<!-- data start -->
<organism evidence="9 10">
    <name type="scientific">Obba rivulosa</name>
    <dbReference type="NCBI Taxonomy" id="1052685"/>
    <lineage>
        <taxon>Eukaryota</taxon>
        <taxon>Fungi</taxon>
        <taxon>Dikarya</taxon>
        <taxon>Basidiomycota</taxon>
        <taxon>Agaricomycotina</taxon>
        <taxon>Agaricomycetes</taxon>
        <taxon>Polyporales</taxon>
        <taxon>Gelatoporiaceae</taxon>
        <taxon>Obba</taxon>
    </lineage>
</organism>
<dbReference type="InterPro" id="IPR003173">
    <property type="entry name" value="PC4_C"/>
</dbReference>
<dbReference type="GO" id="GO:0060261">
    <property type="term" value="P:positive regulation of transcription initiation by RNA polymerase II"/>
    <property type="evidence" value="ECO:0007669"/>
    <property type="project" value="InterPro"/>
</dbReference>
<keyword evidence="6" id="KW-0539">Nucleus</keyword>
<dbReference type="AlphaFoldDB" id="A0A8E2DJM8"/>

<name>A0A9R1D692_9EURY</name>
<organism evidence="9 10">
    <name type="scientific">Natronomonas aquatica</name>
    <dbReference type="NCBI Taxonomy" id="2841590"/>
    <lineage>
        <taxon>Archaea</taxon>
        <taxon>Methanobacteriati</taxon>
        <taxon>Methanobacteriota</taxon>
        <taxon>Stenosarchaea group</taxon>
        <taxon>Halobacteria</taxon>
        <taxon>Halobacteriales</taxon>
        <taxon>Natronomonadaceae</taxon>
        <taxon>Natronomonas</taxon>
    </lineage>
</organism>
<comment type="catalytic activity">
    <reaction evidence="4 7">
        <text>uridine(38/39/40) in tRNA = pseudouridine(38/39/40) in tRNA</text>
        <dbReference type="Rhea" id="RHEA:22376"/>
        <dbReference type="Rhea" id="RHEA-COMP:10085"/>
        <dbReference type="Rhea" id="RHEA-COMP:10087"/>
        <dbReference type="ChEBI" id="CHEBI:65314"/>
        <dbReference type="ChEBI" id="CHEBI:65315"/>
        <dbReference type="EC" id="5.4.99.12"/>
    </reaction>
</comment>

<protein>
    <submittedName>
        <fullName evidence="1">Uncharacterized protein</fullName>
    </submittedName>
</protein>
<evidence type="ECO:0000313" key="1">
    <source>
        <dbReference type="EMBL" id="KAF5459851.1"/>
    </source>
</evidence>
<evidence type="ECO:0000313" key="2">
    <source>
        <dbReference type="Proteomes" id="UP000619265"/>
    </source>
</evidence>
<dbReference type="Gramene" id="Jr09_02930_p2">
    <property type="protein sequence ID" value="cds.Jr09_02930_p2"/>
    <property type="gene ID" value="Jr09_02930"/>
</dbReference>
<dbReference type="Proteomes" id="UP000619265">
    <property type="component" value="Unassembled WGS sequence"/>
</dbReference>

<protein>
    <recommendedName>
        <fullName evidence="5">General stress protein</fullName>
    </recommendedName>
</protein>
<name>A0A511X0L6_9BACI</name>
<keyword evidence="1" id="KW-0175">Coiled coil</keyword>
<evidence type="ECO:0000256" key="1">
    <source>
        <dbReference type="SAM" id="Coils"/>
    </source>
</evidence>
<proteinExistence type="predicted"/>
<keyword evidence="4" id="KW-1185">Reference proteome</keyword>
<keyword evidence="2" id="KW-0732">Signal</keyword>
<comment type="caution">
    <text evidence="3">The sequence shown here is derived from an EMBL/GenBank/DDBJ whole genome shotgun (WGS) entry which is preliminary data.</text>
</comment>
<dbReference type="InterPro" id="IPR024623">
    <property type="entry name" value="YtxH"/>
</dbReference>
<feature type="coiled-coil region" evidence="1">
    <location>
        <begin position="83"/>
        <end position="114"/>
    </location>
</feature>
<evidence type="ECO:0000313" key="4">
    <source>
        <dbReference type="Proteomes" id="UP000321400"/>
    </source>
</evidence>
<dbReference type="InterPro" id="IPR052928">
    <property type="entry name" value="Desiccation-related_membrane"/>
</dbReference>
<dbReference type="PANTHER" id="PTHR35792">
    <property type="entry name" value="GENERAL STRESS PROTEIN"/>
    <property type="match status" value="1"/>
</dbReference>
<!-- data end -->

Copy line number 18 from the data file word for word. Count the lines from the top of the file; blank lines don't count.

</dbReference>